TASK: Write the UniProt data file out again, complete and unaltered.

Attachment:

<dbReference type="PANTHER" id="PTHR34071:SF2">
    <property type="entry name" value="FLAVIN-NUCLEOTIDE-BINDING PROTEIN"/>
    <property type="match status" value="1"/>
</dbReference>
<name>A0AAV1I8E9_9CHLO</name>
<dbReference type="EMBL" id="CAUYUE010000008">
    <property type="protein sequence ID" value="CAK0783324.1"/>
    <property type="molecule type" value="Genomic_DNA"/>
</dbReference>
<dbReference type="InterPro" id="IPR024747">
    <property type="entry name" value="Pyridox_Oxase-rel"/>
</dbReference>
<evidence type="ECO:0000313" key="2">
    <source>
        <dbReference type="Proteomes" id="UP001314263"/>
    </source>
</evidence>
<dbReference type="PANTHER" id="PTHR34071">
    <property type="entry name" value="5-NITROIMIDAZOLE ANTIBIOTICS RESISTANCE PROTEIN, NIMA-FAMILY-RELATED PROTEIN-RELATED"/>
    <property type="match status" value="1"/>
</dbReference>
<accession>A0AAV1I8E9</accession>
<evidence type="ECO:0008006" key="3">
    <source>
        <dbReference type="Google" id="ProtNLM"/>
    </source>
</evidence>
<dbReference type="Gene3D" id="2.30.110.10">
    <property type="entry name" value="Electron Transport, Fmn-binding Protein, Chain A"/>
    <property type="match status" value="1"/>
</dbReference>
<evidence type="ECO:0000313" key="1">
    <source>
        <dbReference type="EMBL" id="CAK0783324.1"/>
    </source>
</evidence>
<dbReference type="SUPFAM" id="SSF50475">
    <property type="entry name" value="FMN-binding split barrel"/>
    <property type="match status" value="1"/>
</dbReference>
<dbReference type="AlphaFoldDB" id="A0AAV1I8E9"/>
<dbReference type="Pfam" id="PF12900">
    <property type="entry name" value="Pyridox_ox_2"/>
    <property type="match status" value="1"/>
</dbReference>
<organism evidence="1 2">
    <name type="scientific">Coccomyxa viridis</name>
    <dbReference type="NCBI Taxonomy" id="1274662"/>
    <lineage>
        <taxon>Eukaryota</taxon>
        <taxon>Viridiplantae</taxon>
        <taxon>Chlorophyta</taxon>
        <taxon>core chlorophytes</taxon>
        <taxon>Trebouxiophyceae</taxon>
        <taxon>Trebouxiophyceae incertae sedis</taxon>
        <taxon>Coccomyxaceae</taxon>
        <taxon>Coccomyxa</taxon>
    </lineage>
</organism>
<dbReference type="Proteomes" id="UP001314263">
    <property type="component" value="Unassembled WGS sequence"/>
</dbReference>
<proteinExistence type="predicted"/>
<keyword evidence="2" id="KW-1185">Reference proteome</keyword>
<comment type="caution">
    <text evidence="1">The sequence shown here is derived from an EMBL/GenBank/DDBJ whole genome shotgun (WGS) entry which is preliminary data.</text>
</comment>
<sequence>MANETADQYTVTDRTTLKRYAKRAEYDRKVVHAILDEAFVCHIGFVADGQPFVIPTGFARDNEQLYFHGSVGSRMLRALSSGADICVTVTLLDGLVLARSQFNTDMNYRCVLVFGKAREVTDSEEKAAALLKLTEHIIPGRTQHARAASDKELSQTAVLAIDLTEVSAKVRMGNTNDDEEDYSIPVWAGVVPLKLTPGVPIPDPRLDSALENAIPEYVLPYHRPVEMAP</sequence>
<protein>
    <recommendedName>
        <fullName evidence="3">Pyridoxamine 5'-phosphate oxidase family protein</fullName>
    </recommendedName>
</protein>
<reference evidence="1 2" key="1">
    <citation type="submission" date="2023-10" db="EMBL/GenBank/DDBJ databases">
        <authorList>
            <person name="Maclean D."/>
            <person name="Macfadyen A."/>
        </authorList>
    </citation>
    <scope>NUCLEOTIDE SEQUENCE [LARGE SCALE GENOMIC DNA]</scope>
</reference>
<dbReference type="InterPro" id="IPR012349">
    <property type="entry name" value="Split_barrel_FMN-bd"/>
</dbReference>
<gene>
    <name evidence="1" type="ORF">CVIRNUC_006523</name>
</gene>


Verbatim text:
<dbReference type="PANTHER" id="PTHR34071:SF2">
    <property type="entry name" value="FLAVIN-NUCLEOTIDE-BINDING PROTEIN"/>
    <property type="match status" value="1"/>
</dbReference>
<name>A0AAV1I8E9_9CHLO</name>
<dbReference type="EMBL" id="CAUYUE010000008">
    <property type="protein sequence ID" value="CAK0783324.1"/>
    <property type="molecule type" value="Genomic_DNA"/>
</dbReference>
<dbReference type="InterPro" id="IPR024747">
    <property type="entry name" value="Pyridox_Oxase-rel"/>
</dbReference>
<evidence type="ECO:0000313" key="2">
    <source>
        <dbReference type="Proteomes" id="UP001314263"/>
    </source>
</evidence>
<dbReference type="PANTHER" id="PTHR34071">
    <property type="entry name" value="5-NITROIMIDAZOLE ANTIBIOTICS RESISTANCE PROTEIN, NIMA-FAMILY-RELATED PROTEIN-RELATED"/>
    <property type="match status" value="1"/>
</dbReference>
<accession>A0AAV1I8E9</accession>
<evidence type="ECO:0008006" key="3">
    <source>
        <dbReference type="Google" id="ProtNLM"/>
    </source>
</evidence>
<dbReference type="Gene3D" id="2.30.110.10">
    <property type="entry name" value="Electron Transport, Fmn-binding Protein, Chain A"/>
    <property type="match status" value="1"/>
</dbReference>
<evidence type="ECO:0000313" key="1">
    <source>
        <dbReference type="EMBL" id="CAK0783324.1"/>
    </source>
</evidence>
<dbReference type="SUPFAM" id="SSF50475">
    <property type="entry name" value="FMN-binding split barrel"/>
    <property type="match status" value="1"/>
</dbReference>
<dbReference type="AlphaFoldDB" id="A0AAV1I8E9"/>
<dbReference type="Pfam" id="PF12900">
    <property type="entry name" value="Pyridox_ox_2"/>
    <property type="match status" value="1"/>
</dbReference>
<organism evidence="1 2">
    <name type="scientific">Coccomyxa viridis</name>
    <dbReference type="NCBI Taxonomy" id="1274662"/>
    <lineage>
        <taxon>Eukaryota</taxon>
        <taxon>Viridiplantae</taxon>
        <taxon>Chlorophyta</taxon>
        <taxon>core chlorophytes</taxon>
        <taxon>Trebouxiophyceae</taxon>
        <taxon>Trebouxiophyceae incertae sedis</taxon>
        <taxon>Coccomyxaceae</taxon>
        <taxon>Coccomyxa</taxon>
    </lineage>
</organism>
<dbReference type="Proteomes" id="UP001314263">
    <property type="component" value="Unassembled WGS sequence"/>
</dbReference>
<proteinExistence type="predicted"/>
<keyword evidence="2" id="KW-1185">Reference proteome</keyword>
<comment type="caution">
    <text evidence="1">The sequence shown here is derived from an EMBL/GenBank/DDBJ whole genome shotgun (WGS) entry which is preliminary data.</text>
</comment>
<sequence>MANETADQYTVTDRTTLKRYAKRAEYDRKVVHAILDEAFVCHIGFVADGQPFVIPTGFARDNEQLYFHGSVGSRMLRALSSGADICVTVTLLDGLVLARSQFNTDMNYRCVLVFGKAREVTDSEEKAAALLKLTEHIIPGRTQHARAASDKELSQTAVLAIDLTEVSAKVRMGNTNDDEEDYSIPVWAGVVPLKLTPGVPIPDPRLDSALENAIPEYVLPYHRPVEMAP</sequence>
<protein>
    <recommendedName>
        <fullName evidence="3">Pyridoxamine 5'-phosphate oxidase family protein</fullName>
    </recommendedName>
</protein>
<reference evidence="1 2" key="1">
    <citation type="submission" date="2023-10" db="EMBL/GenBank/DDBJ databases">
        <authorList>
            <person name="Maclean D."/>
            <person name="Macfadyen A."/>
        </authorList>
    </citation>
    <scope>NUCLEOTIDE SEQUENCE [LARGE SCALE GENOMIC DNA]</scope>
</reference>
<dbReference type="InterPro" id="IPR012349">
    <property type="entry name" value="Split_barrel_FMN-bd"/>
</dbReference>
<gene>
    <name evidence="1" type="ORF">CVIRNUC_006523</name>
</gene>